Excessive pricing as abuse of dominant position
Gradual change towards enforcement
The acting director general of the Israeli Competition Authority (ICA) recently announced her intention to impose financial penalties against a local pharmaceutical distributor, MBI Pharma Ltd, and two of its officers, subject to a hearing. According to the ICA's publication, the grounds for these enforcement proceedings are that MBI set an unfairly excessive price for one of its portfolio drugs, registered under the name "Leadiant" (and previously, a similar drug called "Xenbilox"), which is a life-saving drug for patients who suffer from cerebrotendinous xanthomatosis (CTX).
If the ICA decides to impose penalties following the hearing process, this will be the first time that it takes enforcement measures against a monopoly for abuse of its dominant position by setting unfairly excessive prices.
Excessive pricing as abuse of dominant position
Section 29A(a) of the Economic Competition Law (the Law) stipulates a general prohibition that "a monopoly shall not abuse its position in the market in a manner which may reduce business competition or harm the public".
In addition to the general prohibition, section 29A(b) of the Law presents four types of behaviour that are regarded as creating a presumption of abuse of a monopoly position. One such behaviour is setting "unfair purchase or sale price levels for the monopoly asset or service".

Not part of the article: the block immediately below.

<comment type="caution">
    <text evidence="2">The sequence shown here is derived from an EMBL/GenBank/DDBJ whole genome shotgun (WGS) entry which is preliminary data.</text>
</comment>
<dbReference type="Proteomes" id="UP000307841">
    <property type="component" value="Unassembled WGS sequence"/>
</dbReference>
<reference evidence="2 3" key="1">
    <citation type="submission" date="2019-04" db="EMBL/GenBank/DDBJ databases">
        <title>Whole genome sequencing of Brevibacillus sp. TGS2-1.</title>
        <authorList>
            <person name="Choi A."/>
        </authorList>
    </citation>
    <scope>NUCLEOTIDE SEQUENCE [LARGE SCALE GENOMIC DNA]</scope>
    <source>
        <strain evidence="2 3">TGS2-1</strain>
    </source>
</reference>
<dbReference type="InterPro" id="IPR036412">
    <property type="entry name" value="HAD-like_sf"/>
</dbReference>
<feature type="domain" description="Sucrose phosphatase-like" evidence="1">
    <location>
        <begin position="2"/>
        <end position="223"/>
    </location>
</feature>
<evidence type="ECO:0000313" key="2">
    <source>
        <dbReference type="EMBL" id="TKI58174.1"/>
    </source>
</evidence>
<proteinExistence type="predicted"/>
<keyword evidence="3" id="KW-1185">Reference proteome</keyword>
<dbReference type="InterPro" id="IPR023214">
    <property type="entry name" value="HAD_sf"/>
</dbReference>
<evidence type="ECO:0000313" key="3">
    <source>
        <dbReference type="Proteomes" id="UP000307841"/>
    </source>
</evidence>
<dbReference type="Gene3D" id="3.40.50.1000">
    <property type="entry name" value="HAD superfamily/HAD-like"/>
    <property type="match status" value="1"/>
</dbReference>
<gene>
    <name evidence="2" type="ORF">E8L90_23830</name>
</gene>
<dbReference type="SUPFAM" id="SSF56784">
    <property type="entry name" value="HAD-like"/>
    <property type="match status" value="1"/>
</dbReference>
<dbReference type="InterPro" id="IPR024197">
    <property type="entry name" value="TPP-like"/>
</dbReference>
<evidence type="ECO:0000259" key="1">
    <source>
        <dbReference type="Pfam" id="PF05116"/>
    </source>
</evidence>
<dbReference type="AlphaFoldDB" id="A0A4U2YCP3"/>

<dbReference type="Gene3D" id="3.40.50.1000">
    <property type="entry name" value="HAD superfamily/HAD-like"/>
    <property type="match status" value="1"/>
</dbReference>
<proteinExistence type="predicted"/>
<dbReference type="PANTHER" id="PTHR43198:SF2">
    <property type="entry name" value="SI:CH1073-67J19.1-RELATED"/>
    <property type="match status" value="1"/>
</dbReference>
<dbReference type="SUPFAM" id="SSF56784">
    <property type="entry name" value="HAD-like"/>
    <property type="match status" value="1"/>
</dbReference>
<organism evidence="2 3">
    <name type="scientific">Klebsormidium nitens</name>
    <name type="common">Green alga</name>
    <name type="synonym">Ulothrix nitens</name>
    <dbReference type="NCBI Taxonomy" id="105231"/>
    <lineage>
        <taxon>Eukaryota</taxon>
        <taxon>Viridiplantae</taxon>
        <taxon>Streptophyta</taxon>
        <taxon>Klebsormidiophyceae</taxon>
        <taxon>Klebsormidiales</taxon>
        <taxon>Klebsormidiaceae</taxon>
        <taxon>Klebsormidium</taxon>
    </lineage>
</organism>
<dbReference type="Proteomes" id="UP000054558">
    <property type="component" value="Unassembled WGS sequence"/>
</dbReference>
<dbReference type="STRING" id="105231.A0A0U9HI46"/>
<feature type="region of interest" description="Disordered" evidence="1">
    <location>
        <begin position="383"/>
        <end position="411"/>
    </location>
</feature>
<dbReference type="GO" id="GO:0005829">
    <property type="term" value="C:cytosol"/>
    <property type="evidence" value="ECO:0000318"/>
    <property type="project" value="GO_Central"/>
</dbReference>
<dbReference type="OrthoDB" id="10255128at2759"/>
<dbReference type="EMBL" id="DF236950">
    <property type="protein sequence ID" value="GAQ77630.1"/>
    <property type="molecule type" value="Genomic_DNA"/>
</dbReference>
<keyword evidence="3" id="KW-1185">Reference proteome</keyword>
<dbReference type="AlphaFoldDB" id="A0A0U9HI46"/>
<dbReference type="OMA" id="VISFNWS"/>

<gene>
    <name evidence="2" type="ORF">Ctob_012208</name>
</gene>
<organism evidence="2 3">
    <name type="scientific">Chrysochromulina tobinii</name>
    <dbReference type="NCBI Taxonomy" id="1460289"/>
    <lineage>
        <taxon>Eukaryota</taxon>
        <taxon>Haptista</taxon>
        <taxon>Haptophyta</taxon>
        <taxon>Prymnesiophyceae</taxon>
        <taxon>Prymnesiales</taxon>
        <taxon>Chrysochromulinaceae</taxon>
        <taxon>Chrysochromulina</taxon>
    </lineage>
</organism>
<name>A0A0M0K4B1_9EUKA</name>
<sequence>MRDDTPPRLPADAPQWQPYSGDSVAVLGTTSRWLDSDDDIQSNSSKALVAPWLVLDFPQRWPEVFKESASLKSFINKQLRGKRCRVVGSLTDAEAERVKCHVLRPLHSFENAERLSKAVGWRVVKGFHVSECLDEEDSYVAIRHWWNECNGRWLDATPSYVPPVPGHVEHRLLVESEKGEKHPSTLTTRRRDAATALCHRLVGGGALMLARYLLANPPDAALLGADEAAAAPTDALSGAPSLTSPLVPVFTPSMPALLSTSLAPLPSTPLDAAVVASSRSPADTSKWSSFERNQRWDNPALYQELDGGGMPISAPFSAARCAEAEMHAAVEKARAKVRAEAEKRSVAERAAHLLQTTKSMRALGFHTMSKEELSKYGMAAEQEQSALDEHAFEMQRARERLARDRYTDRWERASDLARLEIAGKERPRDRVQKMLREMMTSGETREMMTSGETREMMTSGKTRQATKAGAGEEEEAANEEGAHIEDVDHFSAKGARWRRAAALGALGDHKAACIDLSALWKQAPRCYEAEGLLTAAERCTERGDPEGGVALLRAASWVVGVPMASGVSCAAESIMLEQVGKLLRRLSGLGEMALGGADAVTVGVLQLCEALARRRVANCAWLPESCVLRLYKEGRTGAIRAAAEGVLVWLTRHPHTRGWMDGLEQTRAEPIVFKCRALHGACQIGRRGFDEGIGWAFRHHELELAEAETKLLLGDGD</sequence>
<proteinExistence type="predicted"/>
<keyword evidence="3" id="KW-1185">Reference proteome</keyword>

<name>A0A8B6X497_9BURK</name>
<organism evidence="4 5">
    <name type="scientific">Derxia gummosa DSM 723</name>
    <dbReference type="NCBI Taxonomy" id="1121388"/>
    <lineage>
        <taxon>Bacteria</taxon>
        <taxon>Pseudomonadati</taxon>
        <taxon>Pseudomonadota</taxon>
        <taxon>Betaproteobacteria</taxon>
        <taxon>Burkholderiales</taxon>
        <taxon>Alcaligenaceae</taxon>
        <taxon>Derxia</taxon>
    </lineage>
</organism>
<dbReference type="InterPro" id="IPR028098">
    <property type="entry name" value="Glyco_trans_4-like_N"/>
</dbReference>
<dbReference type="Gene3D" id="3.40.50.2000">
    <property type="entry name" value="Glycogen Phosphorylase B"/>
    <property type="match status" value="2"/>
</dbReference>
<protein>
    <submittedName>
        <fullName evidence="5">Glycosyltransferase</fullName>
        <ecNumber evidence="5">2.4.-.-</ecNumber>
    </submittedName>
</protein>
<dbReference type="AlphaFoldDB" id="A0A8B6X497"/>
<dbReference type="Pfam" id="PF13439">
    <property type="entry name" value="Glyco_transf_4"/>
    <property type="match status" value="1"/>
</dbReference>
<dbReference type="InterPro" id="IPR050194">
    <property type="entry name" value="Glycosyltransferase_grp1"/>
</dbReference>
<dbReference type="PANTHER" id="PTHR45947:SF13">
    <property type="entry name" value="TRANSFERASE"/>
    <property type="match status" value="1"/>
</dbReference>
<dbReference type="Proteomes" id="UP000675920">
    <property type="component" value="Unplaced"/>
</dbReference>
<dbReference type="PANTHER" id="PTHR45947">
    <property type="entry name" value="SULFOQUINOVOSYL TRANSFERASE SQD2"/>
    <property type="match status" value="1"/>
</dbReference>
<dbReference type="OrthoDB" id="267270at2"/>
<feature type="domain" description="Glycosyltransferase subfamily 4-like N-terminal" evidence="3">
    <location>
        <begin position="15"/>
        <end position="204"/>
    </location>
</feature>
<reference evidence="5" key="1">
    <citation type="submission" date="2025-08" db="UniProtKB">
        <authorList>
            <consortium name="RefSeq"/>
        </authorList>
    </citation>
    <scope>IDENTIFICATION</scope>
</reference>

Until recently, it was generally accepted that the aforementioned presumption prohibits the practice of "predatory pricing" by a monopoly (ie, reducing the price of the product provided by the monopoly below relevant costs, in order to drive competitors out of the market, only to later increase the price and recoup the losses after the competitors are driven out). The question of whether the term "unfair" also prohibits charging excessive prices was subject to much debate and disagreement. This is because an excessive price does not necessarily disrupt the competitive mechanism. A high price charged by a monopoly does not always impede the process of natural selection that lies at the heart of competition. On the contrary, such a price may be a catalyst for new entry because it incentivises players that are outside of the market and are sufficiently efficient to enter the market and compete with the monopoly (not only by means of the price, but also by other characteristics of the product or service).
As such, the prevailing practice of the ICA until recent years was to not enforce the prohibition of abuse of monopoly position against monopolies for charging unfairly excessive prices.
Gradual change towards enforcement